The Senate spent 45 minutes this week debating the merits of the legislation, which was introduced at the urging of students from a dairy-producing area in western New York.
Before passing the bill, senators mulled the distinction between snacks and meals and whether other snacks were more deserving.
"What exactly are we defining as a snack?" asked Sen. Gustavo Rivera, a Democrat from the Bronx.
"I think it's self-explanatory. I mean, you have breakfast, lunch, and dinner, and then you have snacks," said the bill's Republican sponsor, Sen. Michael Ranzenhofer.
"Did you consider, say, the potato chip?" Rivera asked, posing the same question about raisins and pretzels. He then asked: "What if the pretzel was dipped in yogurt?"
Letterman and Stewart skewered the exchange on their shows, with Letterman playing video from the debate as part of a segment called "New York State: Your Tax Dollars at Work."
Stewart called the deliberations "maybe the best 40 minutes" of legislative debate ever.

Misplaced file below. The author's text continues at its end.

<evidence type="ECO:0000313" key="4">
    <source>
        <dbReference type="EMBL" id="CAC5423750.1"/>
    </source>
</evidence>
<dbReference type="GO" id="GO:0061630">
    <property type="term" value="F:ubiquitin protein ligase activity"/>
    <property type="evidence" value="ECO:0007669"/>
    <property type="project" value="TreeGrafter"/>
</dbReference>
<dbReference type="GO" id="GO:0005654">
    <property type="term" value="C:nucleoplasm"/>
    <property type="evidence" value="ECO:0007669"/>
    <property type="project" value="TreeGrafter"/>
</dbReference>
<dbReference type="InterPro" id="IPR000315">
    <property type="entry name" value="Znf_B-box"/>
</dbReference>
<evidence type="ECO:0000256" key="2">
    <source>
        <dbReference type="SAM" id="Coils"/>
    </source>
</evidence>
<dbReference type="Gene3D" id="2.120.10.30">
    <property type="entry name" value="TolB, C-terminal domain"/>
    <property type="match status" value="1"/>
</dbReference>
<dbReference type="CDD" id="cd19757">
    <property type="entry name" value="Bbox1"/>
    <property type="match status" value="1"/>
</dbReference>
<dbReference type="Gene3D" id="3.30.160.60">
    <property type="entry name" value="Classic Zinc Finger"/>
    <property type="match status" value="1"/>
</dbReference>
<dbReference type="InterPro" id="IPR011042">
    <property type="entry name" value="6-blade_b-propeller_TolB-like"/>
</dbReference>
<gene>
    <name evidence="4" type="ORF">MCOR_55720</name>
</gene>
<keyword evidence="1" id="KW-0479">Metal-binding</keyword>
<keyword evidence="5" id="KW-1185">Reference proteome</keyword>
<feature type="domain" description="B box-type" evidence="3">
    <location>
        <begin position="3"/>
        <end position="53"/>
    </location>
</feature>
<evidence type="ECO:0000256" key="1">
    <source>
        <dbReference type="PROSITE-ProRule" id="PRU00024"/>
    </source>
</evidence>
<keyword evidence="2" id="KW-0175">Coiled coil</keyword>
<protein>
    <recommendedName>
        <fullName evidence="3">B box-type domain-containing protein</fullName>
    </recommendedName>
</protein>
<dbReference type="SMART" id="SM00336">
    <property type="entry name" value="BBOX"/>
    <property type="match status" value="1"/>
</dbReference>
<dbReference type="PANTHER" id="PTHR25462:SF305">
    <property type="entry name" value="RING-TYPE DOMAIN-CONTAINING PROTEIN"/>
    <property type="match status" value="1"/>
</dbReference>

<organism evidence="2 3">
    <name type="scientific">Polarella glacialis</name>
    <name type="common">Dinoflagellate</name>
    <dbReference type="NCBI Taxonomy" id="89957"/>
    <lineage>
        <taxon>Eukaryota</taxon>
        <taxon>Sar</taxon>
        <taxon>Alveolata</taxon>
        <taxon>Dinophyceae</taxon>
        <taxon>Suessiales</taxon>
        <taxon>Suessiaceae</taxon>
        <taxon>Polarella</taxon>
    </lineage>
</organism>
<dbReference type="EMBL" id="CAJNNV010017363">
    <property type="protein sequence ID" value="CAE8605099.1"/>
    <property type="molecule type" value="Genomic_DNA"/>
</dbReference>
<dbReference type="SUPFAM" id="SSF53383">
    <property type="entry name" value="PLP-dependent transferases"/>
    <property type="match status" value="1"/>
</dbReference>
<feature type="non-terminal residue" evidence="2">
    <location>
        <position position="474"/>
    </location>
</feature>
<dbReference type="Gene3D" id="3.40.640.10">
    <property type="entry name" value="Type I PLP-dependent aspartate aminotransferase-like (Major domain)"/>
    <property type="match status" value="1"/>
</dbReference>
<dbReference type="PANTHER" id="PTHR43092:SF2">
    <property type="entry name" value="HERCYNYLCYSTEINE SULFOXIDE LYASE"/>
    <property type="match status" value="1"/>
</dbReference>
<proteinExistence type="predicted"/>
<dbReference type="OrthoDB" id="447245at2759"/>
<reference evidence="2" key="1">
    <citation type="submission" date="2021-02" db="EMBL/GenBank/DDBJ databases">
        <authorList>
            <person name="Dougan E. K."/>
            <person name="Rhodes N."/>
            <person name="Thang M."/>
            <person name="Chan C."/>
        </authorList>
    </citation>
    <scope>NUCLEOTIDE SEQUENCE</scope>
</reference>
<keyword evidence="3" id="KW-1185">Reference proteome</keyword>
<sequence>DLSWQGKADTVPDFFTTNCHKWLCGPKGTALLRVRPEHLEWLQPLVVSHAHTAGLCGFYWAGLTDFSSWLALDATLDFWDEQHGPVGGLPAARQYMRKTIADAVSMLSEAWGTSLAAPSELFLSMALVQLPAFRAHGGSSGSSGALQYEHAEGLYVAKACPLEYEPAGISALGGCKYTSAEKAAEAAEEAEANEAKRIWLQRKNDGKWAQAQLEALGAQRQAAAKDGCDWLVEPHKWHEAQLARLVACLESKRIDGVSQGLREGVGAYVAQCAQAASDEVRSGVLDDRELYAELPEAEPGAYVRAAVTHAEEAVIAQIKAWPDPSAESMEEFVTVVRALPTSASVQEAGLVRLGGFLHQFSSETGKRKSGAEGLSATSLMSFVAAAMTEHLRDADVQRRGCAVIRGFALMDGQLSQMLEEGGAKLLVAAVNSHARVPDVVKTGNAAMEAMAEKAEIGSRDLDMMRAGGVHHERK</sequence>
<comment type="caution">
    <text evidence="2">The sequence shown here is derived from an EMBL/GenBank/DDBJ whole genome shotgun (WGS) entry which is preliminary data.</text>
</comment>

"Even the fourth graders who brought this up in the first place are like, 'They're still talking about the state snack?'" Stewart said.
Some of the frivolity was staged as a parliamentary protest.
Sen. Liz Krueger, a Democrat from Manhattan, wrote on Facebook that she asked silly questions — including one about the bill's implications for lactose-intolerant New Yorkers — to criticize the priorities of Senate leaders. If Senate leaders "make us talk about yogurt, then that's what we'll talk about until they give us something better to do," she wrote.
New York is America's largest yogurt producer. Genesee County, home to the elementary students who suggested the bill, is home to dairy farms and yogurt plants that employ hundreds.
"We're a dairy farming community, and there's huge pride in that," said Casey Kosiorek, the local superintendent of schools. "This has been a chance for some true authentic learning."
Ranzenhofer, of Amherst, took the ribbing in stride.
"I'm sure every employee at the yogurt plant is gratified to see the attention," he said. "Even if it's at my expense."
There's no word on when the state Assembly may take up the bill.
Other states with official state snacks include Texas (chips and salsa), Illinois (popcorn) and South Carolina (boiled peanuts).